(Note: the correct spelling of his name is N'komo, but we are using Nkomo in this website because almost all published material uses the incorrect spelling.)
William Frederick Nkomo was born in the rural village of Makapanstad, north of Pretoria in 1915, the fifth child in a family of eleven. He was the son of a Methodist minister, Abraham Nkomo. After matriculating at the Healdtown Institute near Fort Beaufort in the Eastern Cape in 1937, he studied for a B Sc degree at the South African Native College (Fort Hare). He also obtained his BA degree from the University of South Africa (UNISA) followed by a degree in medicine at the University of the Witwatersrand, where he was the first African to be elected to the Students' Representative Council.
Despite years of brilliant study, he was turned down at all the hospitals where he applied for work. Bitterly frustrated, he joined the African National Congress (ANC) and aggressively campaigned for Black people's rights.
In 1944 Nkomo was one of the founders of the African National Congress Youth League. He became its first president. “I did not at that time,” he wrote, “struggle for a united Africa in which all races could live together happily but I visualised an Africa in which only the African got the right to rule. I felt we had to organise the African masses to rise against their foreign oppressors to the extent of driving them into the seas. To me the slogan ‘African for the Africans’ meant black domination for Africa.”
At about this point, four Afrikaner students visited him from the all-white University of Pretoria. To his utter surprise, they apologised for their former arrogance towards black people, explaining that they believed this attitude resulted in discrimination and violence between races. These statements intrigued Nkomo and he accepted an invitation to a Moral Re-Armament conference in Lusaka, Northern Rhodesia (Zambia), to discover what could induce rabid Afrikaner Nationalists to change their attitudes so drastically.
The conference was a turning point in Nkomo’s life. He said, “There I saw white men change and black men change. I too decided to change.”
Opposition came his way from both black and white South Africans who regarded him with deep suspicion and mistrust. His home was set alight. Yet, he never again took up violence and came to be trusted by people of all races.
In 1961 he was one of three Africans chosen to meet the late Dag Hammarsjőld, then Secretary General of the United Nations. He was the first African to be elected President of the South African Institute of Race Relations. He was the first African in the country to form, with his son, Abraham, a father-son medical partnership. Until his death Nkomo served as the Trustee of the Bantu Welfare Trust, which aimed to improve the lot of urban Africans and promote co-operation between black and white South Africans.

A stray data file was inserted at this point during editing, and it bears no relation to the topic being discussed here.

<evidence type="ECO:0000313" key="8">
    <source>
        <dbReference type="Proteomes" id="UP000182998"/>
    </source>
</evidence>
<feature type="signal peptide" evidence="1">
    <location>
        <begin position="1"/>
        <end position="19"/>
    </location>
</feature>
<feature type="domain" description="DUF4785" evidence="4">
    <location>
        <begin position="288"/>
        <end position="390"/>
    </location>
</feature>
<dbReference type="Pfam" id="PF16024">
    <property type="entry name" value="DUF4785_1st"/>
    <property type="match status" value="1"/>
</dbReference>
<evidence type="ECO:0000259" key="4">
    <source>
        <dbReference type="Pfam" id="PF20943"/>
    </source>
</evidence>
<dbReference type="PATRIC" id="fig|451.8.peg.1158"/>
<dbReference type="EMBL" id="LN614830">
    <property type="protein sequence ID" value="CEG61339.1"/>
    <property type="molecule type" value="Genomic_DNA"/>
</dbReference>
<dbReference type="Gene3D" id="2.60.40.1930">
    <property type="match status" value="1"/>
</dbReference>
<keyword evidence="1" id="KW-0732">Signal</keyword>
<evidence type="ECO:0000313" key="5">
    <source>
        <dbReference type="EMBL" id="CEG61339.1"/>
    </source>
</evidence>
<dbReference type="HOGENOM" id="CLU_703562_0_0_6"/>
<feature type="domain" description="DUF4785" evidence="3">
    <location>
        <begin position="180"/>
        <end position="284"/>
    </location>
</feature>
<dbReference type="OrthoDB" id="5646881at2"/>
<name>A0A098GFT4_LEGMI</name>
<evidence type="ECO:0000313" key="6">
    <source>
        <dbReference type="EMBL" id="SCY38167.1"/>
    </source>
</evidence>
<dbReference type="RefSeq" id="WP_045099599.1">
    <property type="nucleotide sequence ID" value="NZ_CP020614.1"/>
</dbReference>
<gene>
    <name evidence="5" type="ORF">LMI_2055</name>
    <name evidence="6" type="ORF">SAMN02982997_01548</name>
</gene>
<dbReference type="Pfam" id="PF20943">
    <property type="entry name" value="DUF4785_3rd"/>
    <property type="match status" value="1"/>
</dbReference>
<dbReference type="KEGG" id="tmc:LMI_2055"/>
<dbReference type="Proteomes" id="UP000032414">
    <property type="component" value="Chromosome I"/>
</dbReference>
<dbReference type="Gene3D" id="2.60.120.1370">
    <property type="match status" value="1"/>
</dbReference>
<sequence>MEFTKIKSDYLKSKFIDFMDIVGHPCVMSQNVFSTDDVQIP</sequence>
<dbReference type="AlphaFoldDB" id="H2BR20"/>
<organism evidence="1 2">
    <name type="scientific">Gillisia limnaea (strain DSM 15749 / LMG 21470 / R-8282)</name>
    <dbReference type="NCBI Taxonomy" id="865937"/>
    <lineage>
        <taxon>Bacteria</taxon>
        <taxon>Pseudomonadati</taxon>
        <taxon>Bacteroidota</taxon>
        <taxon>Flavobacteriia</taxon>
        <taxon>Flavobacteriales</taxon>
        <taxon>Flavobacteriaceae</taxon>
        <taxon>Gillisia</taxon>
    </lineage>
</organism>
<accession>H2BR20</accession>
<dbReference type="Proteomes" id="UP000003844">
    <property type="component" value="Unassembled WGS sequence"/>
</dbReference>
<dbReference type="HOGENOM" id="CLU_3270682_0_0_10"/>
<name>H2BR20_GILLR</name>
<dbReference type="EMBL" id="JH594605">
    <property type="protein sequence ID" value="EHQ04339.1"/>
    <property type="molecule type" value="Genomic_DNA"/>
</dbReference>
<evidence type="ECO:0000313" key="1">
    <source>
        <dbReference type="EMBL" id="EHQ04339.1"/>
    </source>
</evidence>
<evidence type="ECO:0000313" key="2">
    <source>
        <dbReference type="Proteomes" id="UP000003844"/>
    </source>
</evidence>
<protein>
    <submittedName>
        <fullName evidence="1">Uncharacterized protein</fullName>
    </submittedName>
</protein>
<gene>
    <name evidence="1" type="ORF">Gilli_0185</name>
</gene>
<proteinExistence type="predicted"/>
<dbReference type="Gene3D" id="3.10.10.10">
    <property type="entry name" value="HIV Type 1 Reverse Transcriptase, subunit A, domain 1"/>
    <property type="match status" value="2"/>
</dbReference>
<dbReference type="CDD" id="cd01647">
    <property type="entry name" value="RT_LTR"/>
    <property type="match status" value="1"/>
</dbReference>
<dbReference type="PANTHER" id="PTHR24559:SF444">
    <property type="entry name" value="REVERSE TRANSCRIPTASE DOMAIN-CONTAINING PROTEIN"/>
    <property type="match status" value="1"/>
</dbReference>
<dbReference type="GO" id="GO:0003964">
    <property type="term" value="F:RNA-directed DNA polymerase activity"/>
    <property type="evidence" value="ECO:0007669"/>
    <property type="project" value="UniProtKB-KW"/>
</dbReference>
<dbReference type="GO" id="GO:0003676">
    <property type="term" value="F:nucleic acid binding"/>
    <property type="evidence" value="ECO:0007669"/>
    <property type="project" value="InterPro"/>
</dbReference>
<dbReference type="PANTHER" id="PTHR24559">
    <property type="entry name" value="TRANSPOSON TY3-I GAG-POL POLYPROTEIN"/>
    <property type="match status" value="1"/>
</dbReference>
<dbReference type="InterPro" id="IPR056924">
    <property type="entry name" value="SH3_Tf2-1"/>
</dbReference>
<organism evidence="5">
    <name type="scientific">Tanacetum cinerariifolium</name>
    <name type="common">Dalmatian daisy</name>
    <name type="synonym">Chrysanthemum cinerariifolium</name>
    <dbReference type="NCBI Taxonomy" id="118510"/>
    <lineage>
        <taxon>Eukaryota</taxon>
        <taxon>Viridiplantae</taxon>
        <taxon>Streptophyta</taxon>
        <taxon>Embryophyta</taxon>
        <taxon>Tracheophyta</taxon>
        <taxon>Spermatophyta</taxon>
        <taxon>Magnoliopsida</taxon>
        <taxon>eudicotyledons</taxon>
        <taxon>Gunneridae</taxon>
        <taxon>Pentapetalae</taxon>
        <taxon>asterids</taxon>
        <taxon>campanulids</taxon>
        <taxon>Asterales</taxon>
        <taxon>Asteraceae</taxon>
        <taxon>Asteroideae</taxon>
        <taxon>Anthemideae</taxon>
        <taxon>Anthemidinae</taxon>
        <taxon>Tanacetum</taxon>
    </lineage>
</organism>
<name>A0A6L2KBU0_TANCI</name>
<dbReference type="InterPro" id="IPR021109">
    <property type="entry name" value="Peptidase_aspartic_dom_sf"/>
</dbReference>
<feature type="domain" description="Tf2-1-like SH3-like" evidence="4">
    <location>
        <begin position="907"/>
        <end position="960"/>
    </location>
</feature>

The people of Atteridgeville, where he lived, honoured him by celebrating a William Nkomo Day and naming a school after him. “He always had his facts straight and he never pulled any punches,” said a friend. A grateful patient of his said, “He was the only doctor I knew who never sent an account.”
Not very long before his death he was hit without reason by a white traffic policeman, which resulted in blindness in one eye. In court the case was discharged. Nkomo was overwhelmed by bitterness. “I thought that maybe we had turned to God for solutions often enough,” he recalled. “Maybe we should take this to blood. But then God said to me very clearly: 'Don't hold a people responsible for the action of one individual.' That gave me the strength and will to overcome my bitterness and go on.”
“I am no less a revolutionary because I listen to God, but I have renounced the path of violence, of hatred. I hate passionately the things that divide men and I’m fighting with greater passion for things that will unite us above every affiliation, above race, above colour,” Nkomo said, speaking at an international conference at the MRA centre in Switzerland. “I’m fighting for a hate-free, fear-free, greed-free continent peopled by free men and women,” he said.
In Pretoria, on March 26, Nkomo died of cardiac arrest. Ten thousand people attended his funeral. He was buried next to his wife, Susan, at the Rebecca Street Cemetery in Pretoria west. They had five children.
A 26 minute documentary film “A Man for All People” was made about the life of Dr William F. Nkomo.